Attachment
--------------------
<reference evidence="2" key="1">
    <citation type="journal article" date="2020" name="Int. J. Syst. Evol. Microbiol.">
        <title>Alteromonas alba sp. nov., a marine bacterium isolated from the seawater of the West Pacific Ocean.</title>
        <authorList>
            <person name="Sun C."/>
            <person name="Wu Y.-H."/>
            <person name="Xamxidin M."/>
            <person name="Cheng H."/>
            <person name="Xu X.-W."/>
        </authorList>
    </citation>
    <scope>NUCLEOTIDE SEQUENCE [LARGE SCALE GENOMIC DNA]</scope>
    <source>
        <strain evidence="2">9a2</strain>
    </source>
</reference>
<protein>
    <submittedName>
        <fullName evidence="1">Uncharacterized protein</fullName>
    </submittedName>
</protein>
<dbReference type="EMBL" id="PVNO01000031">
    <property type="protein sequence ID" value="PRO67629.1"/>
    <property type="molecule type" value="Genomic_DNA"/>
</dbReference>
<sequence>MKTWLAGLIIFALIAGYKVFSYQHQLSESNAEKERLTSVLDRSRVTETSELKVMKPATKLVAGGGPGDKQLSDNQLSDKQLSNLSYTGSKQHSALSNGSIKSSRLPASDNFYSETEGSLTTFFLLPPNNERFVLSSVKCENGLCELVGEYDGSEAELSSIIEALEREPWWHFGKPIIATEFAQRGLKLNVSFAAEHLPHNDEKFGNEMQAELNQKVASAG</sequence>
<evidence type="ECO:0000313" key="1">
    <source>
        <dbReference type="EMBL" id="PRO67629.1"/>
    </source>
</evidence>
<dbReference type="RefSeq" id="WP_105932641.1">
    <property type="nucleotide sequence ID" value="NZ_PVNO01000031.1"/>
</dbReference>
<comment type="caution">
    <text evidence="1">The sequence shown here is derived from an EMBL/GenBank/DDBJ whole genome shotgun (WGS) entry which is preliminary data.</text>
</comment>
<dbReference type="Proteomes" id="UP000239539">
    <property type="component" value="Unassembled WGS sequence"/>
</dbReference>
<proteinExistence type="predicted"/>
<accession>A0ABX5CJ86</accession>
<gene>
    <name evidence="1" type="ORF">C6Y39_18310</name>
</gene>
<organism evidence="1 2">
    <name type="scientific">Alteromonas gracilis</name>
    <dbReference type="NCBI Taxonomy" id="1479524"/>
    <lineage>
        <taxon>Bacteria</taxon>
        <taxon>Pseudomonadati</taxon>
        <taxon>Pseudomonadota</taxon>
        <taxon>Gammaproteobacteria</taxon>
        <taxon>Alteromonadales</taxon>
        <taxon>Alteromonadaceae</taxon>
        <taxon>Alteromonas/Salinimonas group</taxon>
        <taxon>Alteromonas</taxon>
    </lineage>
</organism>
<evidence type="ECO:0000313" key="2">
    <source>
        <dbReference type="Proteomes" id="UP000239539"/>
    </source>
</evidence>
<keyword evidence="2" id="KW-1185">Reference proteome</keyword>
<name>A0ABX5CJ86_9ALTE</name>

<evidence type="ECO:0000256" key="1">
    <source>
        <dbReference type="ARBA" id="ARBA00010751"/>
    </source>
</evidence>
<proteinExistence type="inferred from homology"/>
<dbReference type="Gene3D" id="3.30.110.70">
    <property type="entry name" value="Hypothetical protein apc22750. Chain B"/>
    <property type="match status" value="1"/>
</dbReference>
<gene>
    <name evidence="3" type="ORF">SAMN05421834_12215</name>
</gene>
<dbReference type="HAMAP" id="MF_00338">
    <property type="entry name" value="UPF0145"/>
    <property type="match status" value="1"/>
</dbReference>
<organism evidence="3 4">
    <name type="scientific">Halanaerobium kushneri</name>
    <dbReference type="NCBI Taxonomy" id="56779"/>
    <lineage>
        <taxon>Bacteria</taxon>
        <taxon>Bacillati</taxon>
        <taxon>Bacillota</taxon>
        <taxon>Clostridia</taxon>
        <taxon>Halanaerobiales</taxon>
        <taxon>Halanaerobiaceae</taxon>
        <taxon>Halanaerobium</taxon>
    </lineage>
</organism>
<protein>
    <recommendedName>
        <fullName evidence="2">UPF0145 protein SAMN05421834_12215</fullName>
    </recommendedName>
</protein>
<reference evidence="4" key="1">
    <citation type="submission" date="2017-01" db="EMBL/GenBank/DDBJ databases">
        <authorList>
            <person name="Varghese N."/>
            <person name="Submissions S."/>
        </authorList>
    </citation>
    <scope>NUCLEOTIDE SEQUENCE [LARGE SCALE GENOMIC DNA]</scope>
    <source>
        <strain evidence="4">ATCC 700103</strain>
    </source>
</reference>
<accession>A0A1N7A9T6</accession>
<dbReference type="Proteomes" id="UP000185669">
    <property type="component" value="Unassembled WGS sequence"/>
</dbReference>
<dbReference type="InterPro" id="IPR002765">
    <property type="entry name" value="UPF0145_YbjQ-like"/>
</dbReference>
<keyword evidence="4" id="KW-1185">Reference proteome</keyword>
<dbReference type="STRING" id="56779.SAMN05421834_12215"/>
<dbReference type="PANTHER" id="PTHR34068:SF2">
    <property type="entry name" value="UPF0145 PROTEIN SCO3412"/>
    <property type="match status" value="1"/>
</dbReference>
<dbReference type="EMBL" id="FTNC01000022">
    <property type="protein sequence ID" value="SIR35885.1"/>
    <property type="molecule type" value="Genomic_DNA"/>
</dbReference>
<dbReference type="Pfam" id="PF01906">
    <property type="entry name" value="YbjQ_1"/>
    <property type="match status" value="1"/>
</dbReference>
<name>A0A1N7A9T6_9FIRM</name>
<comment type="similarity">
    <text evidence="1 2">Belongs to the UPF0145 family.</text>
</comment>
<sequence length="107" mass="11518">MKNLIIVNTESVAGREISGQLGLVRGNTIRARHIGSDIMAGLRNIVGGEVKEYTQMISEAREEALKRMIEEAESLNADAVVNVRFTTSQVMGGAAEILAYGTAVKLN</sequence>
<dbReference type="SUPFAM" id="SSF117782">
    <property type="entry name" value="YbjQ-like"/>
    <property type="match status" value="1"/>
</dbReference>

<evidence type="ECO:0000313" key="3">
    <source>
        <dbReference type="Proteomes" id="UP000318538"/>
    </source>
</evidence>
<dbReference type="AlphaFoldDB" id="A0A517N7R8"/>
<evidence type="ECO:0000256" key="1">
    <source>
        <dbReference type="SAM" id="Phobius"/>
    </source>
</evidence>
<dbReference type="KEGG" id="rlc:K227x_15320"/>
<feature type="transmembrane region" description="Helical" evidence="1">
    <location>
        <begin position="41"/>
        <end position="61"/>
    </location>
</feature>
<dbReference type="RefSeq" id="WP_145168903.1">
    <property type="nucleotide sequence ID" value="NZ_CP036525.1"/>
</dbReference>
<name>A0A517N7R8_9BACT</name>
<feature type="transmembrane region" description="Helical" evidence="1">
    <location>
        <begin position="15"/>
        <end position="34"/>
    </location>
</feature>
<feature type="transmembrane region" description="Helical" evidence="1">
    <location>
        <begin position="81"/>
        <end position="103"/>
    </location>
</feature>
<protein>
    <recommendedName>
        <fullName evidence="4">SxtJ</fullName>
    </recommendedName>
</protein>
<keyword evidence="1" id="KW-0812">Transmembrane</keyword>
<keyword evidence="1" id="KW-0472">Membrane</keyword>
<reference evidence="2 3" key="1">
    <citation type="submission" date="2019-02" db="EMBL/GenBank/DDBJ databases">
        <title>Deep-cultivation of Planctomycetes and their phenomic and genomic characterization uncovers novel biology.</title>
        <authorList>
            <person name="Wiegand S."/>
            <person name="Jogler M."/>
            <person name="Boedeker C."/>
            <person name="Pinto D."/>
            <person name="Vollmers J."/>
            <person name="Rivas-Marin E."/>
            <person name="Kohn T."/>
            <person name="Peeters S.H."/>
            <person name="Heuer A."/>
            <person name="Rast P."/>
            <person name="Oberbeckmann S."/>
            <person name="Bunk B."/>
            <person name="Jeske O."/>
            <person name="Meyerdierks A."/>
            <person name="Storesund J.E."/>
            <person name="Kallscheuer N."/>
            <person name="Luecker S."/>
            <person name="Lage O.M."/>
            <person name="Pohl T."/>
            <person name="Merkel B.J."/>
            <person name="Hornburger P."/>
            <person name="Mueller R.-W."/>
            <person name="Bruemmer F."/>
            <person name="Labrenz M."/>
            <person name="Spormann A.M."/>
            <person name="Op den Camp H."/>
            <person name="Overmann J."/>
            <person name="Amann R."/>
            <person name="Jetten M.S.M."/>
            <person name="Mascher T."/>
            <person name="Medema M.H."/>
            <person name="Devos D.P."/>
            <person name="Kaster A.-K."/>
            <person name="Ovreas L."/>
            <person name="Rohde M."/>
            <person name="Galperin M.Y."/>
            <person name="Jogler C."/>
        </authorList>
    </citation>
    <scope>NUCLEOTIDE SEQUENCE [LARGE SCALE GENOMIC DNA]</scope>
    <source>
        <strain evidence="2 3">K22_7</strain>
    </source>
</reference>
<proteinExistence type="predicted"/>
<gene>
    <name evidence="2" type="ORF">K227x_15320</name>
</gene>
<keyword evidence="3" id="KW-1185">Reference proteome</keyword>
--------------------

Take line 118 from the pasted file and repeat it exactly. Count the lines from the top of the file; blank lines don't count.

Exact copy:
<dbReference type="InterPro" id="IPR002765">